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Henry Moore, O.M., C.H. (1898-1986)
Artist's Resale Right ("Droit de Suite"). Artist's… Read more
Henry Moore, O.M., C.H. (1898-1986)

Standing Figure

Details
Henry Moore, O.M., C.H. (1898-1986)
Standing Figure
bronze with a gold/brown patina
4 5/8 in. (11.7 cm.) high, excluding slate base
Conceived in 1933.
The Henry Moore Foundation have kindly confirmed that the present work is cast in a known edition of four.
Provenance
Anonymous sale; Sotheby's, London, 22 February 1989, lot 203, where purchased by the present owner.
Literature
A. Bowness (ed.), Henry Moore, Complete Sculpture: 1980-86, Vol. 6, Addenda to Volume 1 1921-48, London, 1999, p. 25, no. 130a, illustrated.
Special notice

Artist's Resale Right ("Droit de Suite"). Artist's Resale Right Regulations 2006 apply to this lot, the buyer agrees to pay us an amount equal to the resale royalty provided for in those Regulations, and we undertake to the buyer to pay such amount to the artist's collection agent.

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Louise Simpson
Louise Simpson

Lot Essay

‘Nothing reveals itself completely in life or art. There is always more behind it than you think’ (Henry Moore quoted in H. Moore and J. Hedgecoe, Henry Moore: my ideas, inspiration and life as an artist, London, 1999, p. 90)

Conceived in 1933, Standing Figure stems from a period often regarded as one of the most innovative and original in Moore’s career. Moore’s reputation grew as one of the leading modern sculptors in Europe: in 1928, he had his first one-man show, in 1930, he represented Britain at the XVIII Venice Biennale, and by 1939 the Tate Gallery had made their first acquisiton of one of his sculptures.

The 1930s art scene in England was largely defined by group exhibitions and manifestoes. In 1933 Moore was living in Hampstead, amongst what Herbert Read described as ‘a nest of gentle artists’ (H. Read, Art in Britain, 1930-1940, London, 1965, p. 7). He was one of the founding members of Unit One - a group of eleven avant-garde painters, sculptors and architects who were set to ‘stand for the expression of a truly contemporary spirit, for that thing which is recognised as peculiarly of today in painting, sculpture and architecture’ (Paul Nash, The Times, 12 June 1933). In his writing for the published manifesto of the group from 1934, Moore analyses his practice as a sculptor and defines his aim to capture the vitality of the universe, the mysterious existence of nature and the secret current of one’s primary feeling. He confirms the importance of the human figure as his main source of inspiration. He notes: ‘The human figure is what interests me most deeply…’ (Henry Moore quoted in A. Wilkinson (ed.), Henry Moore Writings and Conversations, Berkeley, 2002, p. 192).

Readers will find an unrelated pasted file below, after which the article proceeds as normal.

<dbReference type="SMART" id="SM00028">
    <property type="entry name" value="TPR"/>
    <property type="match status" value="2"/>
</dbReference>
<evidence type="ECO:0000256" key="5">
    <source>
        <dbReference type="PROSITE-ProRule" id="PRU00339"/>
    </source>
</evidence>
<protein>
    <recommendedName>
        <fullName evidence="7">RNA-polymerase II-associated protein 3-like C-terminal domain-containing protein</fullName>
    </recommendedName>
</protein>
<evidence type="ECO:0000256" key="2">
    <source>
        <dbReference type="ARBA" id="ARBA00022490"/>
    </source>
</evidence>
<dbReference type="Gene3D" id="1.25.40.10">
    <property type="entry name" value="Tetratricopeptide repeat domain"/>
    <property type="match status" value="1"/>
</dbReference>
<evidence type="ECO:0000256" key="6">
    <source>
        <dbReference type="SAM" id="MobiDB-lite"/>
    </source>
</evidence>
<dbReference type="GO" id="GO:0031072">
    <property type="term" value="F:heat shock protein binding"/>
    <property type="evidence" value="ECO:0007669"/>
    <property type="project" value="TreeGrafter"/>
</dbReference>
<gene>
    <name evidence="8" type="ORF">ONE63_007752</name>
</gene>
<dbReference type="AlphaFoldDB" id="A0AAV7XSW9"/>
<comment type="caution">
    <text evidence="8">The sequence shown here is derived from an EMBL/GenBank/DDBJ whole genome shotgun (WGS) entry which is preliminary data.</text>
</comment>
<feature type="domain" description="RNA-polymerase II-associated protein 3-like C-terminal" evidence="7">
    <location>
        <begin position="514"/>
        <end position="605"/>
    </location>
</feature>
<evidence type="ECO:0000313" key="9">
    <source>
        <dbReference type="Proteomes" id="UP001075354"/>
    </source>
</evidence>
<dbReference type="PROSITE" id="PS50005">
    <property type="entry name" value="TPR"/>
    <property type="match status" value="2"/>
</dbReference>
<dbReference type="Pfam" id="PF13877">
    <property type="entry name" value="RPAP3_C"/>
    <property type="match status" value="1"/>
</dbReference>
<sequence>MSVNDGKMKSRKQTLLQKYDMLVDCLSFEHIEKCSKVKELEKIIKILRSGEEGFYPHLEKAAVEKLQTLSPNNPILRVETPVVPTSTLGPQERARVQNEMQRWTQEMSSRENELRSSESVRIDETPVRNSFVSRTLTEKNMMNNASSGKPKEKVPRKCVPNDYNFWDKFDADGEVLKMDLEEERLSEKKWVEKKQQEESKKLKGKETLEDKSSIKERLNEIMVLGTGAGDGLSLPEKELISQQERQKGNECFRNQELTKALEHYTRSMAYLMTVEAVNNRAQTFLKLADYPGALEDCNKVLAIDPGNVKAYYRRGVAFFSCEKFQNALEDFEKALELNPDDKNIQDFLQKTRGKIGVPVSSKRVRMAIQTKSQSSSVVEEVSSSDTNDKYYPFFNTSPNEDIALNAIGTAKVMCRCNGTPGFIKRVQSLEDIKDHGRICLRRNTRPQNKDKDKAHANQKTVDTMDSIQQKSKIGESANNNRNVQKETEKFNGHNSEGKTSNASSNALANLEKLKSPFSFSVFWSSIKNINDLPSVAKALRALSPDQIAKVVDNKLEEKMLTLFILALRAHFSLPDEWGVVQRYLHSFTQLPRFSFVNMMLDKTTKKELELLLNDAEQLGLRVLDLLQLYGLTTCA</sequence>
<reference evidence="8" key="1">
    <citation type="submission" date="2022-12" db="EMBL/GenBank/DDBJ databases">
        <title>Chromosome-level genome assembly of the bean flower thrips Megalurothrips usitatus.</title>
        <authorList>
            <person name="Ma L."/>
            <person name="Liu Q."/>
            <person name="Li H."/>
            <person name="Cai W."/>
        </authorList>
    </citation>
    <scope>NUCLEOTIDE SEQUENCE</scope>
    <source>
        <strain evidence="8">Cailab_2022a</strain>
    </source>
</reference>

Conceived during this time of inspiration, Standing Figure has a special place in the sculptor’s oeuvre. The dynamism and rhythm created by the crevices invites the viewer to engage with the piece. One notices a faint bend in the figure’s head which leads one’s gaze to a round form emerging from the figure’s chest. Despite the title alluding to a singular figure, the work reveals itself as a depiction of a mother and child. This universally recognisable subject is meticulously modelled by the artist’s hand, distilled to a few small forms that hint at the subject. Standing Figure is amongst the earliest figurative representations of the theme, which would preoccupy the sculptor for the rest of his career. Standing Figure embodies Moore’s aim as a sculptor to imbue his works with their own inner force. It is only when a piece has its own vitality, that it can have a life of its own: ‘When looking at one of my sculptures, I think it’s like a journey, each time you return you see something different, something new’ (Henry Moore quoted in H. Moore and J. Hedgecoe, Henry Moore: my ideas, inspiration and life as an artist, London, 1999, p. 79).

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